Healthcare Reform Looms, but Big Health Insurers Are Raking in the Bucks

Last Updated Nov 4, 2010 12:49 PM EDT

Three of the four leading health insurers reported substantial profit gains for the third quarter of 2010, contradicting earlier health plan statements that health reform was causing them to raise premiums. Their gains also raise questions about their claims that recent premium hikes simply reflect higher underlying health costs.

In fact, Humana (HUM) and Aetna (AET) both attributed their strong performance partly to a lower demand for medical services, which might have been driven by the way employers are continuing to shift premium and out-of-pocket healthcare costs onto employees. But the largest factor in the profit growth of Humana and UnitedHealth Group (UNH), the other third-quarter winner, was the increase in their government business, particularly Medicare Advantage enrollment. WellPoint (WLP), the only member of the quartet that posted lower results, reported a drop in Medicare managed care members.

WellPoint's operating profit dropped 19 percent to $1.04 billion on revenue of $14.3 billion, down nearly 6 percent from the year-earlier figure. But its operating margin was 7.3 percent, none too shabby compared to margins of other healthcare players. Operating gain from its commercial business jumped 21 percent to $761 million, while its margin for that sector soared to 8.9 percent from 6.7 percent in the year-earlier period. In contrast, WellPoint's operating profit for its consumer business, including individual and Medicare Advantage plans, plummeted nearly 50 percent to $261.7 million. The company blamed a reduction in Medicare Advantage payments.

However, that didn't create any problems for Humana, which saw pretax income for its government segment rise 17 percent to $554 million, primarily because of a 17 percent increase in enrollment in its Medicare Advantage plans. Percentage-wise, Humana did even better on the commercial side, reporting a $68 million profit, compared to a pretax loss of $5.2 million in the prior-year period. Humana attributed the positive results to a decline in demand for medical services as well as pricing discipline and administrative cost controls.

Overall, Humana posted a 31 percent gain in operating income to $648.4 million. Revenue of $8.42 billion was 9 percent higher than in the year-earlier period.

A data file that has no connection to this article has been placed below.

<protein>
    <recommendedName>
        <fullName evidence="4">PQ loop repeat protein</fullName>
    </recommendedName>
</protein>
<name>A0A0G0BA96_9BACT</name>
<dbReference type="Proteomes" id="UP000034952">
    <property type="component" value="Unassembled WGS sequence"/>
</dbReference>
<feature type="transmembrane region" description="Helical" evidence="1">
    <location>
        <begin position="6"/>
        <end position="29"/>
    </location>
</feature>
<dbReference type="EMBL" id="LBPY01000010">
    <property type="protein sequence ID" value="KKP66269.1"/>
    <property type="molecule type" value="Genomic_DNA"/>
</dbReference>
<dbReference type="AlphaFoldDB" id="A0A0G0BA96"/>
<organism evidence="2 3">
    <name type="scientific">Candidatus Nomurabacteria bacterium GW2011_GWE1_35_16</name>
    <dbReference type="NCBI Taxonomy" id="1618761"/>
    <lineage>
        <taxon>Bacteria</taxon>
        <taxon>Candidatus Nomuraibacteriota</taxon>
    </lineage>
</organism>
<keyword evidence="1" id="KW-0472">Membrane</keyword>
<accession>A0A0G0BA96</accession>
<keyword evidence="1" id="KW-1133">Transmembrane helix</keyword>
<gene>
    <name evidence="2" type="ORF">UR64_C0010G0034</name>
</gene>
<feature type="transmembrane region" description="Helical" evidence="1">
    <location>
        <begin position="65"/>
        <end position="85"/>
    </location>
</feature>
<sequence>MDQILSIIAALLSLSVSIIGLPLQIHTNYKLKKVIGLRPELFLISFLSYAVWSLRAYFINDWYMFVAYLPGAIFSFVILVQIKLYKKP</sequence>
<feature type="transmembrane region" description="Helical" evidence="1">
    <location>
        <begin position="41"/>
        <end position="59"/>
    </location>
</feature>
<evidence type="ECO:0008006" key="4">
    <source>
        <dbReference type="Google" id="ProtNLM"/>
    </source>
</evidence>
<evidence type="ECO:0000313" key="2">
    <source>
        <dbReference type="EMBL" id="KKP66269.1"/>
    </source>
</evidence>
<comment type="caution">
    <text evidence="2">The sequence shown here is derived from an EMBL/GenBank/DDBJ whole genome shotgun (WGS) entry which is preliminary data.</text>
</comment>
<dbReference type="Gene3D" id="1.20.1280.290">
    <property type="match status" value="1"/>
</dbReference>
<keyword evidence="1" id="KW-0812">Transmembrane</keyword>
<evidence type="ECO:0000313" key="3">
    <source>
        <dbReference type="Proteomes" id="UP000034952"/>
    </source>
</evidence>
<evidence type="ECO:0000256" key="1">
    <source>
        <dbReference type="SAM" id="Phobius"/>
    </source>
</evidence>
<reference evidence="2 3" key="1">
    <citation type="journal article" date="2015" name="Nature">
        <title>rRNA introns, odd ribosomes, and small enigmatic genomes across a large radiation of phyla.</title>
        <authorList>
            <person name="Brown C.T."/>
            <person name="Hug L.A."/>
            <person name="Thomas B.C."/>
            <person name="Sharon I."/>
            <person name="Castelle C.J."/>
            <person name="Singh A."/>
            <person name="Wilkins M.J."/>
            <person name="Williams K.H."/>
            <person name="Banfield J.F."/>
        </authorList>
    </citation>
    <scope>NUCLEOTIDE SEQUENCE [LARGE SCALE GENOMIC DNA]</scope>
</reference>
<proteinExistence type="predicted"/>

United, which saw big gains in Medicare and Medicaid business, posted third-quarter revenue of $23.7 billion, also 9 percent above the prior-year figure. United's operating income leaped 28 percent to $2.15 billion, and its operating margin advanced to 5.4 percent from 4.8 percent.

The performance of Aetna most clearly reflected the impact of lower healthcare spending. While its membership dropped 74,000 to 18.4 million members as of Sept. 30, and its revenue dipped 3 percent to $8.46 billion, its third-quarter operating profit soared 36 percent to $419.6 million. The key was its commercial "medical benefit ratio" (the ratio of premium revenue to medical expenses), which dropped to 80.5 from 85.6 percent for the prior-year period. What this means is that Aetna spent 80 cents of every premium dollar on patient care, compared to 85 cents in the third quarter of 2009.

Aetna contends that it worked this magic for investors through superior execution. Stated Aetna President Mark Bertolini, "We offer the right benefit designs, effective provider networks, health and wellness programs, and unique information tools to help our members think and act like consumers when purchasing health care."

In truth, Aetna is ahead of the curve in areas like health coaching and web-based health management tools for its members. But frankly, I think Bertolini's claim is bogus: Aetna's managed care strategy alone did not cut its medical benefit ratio by 5 percentage points in a single year. What did it was the extra cost that insured people must bear every time they see the doctor, go to the ER or buy a prescription drug.

Next year, the medical benefit ratio for large-company plans must be at least 85 percent, according to the healthcare reform law. So Aetna and other insurers will have to do some fancy tap-dancing to keep up their profits. But for now, they're sitting pretty.

Image supplied courtesy of Flickr.
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  • Ken Terry

    Ken Terry, a former senior editor at Medical Economics Magazine, is the author of the book Rx For Health Care Reform.